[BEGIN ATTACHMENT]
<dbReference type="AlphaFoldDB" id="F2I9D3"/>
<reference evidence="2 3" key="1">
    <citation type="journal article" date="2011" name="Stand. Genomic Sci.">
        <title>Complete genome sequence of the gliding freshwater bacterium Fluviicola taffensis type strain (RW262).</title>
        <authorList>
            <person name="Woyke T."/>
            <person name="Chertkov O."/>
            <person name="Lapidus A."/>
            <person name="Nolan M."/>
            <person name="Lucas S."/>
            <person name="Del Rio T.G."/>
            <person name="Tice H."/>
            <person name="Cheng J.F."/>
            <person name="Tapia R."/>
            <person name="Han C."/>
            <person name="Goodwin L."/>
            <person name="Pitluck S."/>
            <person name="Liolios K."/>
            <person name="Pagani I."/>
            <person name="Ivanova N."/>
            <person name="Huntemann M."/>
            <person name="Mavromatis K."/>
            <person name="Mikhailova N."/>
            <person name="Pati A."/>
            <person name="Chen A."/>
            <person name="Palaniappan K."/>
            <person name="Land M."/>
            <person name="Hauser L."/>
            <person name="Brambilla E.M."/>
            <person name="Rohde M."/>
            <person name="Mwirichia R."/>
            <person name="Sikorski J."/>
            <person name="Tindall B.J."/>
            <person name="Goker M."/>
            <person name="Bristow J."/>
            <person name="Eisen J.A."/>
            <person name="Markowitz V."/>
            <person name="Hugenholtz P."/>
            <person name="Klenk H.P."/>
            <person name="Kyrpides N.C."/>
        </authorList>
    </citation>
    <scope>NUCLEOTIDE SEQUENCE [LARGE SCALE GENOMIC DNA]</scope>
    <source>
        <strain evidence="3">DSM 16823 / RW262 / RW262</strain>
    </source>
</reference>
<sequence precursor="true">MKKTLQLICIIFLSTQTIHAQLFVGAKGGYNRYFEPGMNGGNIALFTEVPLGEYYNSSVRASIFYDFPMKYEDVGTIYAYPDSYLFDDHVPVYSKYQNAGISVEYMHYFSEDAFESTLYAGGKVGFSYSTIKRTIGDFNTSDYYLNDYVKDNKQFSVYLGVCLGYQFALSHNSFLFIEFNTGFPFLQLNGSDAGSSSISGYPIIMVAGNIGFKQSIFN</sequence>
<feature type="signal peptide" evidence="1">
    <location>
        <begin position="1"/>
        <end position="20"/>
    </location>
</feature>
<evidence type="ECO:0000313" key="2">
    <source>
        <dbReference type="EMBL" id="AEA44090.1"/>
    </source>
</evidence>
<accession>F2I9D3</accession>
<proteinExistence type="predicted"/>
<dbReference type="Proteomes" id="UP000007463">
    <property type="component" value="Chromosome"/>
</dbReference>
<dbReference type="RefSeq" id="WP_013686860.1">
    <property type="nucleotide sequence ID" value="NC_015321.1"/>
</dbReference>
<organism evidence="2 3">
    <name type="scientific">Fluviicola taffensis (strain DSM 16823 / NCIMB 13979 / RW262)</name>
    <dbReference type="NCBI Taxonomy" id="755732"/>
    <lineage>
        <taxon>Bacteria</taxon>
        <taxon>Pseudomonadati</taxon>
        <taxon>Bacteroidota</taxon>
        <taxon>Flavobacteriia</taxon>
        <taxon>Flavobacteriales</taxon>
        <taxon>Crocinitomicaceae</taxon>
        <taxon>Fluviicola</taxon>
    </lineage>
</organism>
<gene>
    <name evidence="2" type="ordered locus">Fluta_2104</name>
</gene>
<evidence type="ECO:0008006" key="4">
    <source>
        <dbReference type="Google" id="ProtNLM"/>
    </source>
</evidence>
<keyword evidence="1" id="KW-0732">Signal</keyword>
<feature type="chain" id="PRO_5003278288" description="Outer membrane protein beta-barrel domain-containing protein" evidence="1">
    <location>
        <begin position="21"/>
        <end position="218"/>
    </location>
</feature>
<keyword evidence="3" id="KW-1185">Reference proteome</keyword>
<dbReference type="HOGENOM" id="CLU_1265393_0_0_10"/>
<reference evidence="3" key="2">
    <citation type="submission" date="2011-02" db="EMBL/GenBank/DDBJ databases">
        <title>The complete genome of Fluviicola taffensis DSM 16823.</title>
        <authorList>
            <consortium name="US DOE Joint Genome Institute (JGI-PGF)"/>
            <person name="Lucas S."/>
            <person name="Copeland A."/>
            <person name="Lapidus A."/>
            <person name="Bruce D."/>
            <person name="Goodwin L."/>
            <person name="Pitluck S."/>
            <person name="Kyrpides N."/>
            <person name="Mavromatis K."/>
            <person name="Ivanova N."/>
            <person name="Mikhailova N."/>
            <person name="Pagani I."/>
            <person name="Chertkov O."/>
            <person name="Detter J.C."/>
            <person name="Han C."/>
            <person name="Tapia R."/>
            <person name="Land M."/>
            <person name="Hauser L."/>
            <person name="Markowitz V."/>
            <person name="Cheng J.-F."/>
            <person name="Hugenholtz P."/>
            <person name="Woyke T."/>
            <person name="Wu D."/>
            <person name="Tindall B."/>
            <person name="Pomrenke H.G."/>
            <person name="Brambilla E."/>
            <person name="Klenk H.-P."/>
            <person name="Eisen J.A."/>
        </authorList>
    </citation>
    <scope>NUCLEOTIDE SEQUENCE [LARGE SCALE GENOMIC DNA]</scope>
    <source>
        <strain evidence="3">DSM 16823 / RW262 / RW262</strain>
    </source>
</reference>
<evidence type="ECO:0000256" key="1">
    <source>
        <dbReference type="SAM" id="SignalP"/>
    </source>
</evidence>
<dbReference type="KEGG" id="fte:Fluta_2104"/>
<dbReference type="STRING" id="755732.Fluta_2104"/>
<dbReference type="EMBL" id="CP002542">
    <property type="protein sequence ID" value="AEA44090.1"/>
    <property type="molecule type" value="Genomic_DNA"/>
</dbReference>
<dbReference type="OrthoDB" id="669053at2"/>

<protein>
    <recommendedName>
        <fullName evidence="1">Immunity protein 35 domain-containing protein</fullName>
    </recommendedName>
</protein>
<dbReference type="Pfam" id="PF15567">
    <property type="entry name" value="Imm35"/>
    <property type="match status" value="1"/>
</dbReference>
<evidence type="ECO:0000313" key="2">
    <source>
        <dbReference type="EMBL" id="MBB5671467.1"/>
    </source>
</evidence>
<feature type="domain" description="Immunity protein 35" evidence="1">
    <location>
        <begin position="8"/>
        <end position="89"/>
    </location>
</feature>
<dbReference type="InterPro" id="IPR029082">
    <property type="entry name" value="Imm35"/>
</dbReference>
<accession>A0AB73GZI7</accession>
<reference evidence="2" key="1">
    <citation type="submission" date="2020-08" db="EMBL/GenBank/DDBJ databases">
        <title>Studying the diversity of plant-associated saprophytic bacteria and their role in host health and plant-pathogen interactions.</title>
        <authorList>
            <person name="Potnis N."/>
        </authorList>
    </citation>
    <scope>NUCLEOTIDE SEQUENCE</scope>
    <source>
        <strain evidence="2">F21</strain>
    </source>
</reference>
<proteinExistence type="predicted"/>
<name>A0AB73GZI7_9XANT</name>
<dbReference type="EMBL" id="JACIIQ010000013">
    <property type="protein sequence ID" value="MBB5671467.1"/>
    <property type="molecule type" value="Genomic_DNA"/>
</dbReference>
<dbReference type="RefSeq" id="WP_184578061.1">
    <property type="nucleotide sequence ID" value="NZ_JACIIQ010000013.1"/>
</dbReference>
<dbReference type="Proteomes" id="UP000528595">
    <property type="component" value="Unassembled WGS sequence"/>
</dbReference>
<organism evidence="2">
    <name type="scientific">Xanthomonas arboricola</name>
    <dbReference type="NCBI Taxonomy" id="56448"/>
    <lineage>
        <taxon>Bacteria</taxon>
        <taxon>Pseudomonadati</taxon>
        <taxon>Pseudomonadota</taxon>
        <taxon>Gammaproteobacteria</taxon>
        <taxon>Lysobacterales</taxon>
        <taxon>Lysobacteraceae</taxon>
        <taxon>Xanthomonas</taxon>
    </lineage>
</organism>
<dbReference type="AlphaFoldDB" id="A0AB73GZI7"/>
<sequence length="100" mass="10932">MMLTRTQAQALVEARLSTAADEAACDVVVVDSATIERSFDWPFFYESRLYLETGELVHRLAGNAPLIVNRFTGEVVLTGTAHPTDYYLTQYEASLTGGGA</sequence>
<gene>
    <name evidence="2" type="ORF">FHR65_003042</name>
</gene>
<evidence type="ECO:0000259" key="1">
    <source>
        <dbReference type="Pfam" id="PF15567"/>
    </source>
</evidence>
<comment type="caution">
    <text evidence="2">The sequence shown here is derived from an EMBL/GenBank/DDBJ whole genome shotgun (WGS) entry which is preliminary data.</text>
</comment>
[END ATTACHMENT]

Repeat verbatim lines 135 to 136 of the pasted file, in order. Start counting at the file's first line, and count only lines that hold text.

    </source>
</reference>